People of color have the highest obesity rates in the US. Food marketing is part of the problem.
Nadra Nittle

Think about the last time you saw a commercial for a “health” food — yogurt, Vitaminwater, orange juice. Chances are the star of the ad was white. Actresses like Jamie Lee Curtis, Jennifer Aniston, and Jane Krakowski have all appeared in such ads in recent years. Conversely, commercials promoting fast food and soft drinks often feature African Americans. McDonald’s, in fact, has included black people in its ads for decades. Sprite has a similar history, using both rappers and basketball players to hawk its products.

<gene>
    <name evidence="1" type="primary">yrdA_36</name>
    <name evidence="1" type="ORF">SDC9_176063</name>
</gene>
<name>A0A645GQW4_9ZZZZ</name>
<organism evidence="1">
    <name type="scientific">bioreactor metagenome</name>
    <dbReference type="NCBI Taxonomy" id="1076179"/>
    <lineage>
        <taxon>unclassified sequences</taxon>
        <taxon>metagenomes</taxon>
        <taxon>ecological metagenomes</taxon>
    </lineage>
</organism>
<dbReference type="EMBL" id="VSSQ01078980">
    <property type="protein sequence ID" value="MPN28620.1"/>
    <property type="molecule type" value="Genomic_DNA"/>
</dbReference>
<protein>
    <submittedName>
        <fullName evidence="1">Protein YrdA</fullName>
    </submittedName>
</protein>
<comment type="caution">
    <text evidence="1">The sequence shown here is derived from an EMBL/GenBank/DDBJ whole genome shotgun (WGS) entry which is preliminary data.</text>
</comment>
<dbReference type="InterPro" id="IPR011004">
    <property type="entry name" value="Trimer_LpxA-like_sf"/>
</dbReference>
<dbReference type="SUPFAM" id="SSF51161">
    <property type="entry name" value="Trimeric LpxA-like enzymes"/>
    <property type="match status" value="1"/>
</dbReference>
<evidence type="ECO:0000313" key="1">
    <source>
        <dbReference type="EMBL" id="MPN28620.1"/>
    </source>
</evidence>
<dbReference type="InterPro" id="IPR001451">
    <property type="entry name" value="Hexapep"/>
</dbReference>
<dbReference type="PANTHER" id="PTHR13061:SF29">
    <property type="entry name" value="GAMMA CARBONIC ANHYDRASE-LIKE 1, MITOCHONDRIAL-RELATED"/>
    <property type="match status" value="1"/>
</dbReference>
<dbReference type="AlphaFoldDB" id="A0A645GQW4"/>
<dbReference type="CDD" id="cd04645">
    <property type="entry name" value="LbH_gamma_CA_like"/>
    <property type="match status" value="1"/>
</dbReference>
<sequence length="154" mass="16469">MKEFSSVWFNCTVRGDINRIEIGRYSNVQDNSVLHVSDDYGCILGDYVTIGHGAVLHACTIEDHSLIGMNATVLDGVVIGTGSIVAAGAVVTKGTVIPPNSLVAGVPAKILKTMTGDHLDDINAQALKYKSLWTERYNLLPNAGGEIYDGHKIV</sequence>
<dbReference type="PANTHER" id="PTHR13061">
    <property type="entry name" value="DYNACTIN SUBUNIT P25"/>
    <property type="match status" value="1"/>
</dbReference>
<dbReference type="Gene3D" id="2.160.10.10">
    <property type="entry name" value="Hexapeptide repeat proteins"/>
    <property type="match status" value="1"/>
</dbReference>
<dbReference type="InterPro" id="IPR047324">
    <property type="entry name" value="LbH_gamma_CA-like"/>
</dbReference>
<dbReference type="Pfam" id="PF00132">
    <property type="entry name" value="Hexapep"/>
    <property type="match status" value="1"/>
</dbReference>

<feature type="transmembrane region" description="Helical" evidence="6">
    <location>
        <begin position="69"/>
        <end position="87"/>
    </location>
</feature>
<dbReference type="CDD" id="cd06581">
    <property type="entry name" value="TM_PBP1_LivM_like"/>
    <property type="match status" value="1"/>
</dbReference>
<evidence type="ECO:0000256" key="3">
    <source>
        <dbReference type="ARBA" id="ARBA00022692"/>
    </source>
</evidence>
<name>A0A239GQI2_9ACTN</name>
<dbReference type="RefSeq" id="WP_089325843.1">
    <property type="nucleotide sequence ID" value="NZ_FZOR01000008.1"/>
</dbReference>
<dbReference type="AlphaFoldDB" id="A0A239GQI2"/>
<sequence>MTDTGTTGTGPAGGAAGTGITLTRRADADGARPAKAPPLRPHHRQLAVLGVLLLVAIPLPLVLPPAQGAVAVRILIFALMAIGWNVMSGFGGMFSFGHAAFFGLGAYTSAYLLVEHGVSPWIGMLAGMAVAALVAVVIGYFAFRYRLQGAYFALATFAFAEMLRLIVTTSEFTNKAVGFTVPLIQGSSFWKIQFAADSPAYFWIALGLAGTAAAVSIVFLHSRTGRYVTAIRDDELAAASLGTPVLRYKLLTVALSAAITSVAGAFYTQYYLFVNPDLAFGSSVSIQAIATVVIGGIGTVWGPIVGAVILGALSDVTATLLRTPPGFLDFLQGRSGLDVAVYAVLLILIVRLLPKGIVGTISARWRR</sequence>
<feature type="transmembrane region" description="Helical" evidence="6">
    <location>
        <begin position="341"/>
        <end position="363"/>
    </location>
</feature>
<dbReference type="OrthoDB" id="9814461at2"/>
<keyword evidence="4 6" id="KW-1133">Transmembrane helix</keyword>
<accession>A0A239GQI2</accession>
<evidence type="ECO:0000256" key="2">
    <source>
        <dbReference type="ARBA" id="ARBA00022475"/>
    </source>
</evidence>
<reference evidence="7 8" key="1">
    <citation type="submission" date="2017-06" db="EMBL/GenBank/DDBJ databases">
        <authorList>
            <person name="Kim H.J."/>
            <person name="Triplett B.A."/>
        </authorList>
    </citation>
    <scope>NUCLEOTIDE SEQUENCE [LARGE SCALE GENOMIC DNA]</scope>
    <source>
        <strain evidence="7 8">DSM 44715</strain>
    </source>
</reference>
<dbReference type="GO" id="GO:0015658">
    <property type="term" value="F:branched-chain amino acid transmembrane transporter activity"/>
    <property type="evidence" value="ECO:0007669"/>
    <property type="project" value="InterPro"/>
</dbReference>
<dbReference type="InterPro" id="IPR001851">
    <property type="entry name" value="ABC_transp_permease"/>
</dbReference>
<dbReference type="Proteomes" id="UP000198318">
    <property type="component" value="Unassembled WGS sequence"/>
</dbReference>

Aarti Ivanic, an associate professor of marketing at the University of San Diego’s School of Business, says this is likely no coincidence. She’s examined the role that race plays in food marketing in research articles like “To Choose (Not) to Eat Healthy: Social Norms, Self‐Affirmation, and Food Choice,” and finds that brands perpetuate racial stereotypes about food consumption by marketing healthful foods to white audiences, and fast and junk foods to black and Hispanic people.

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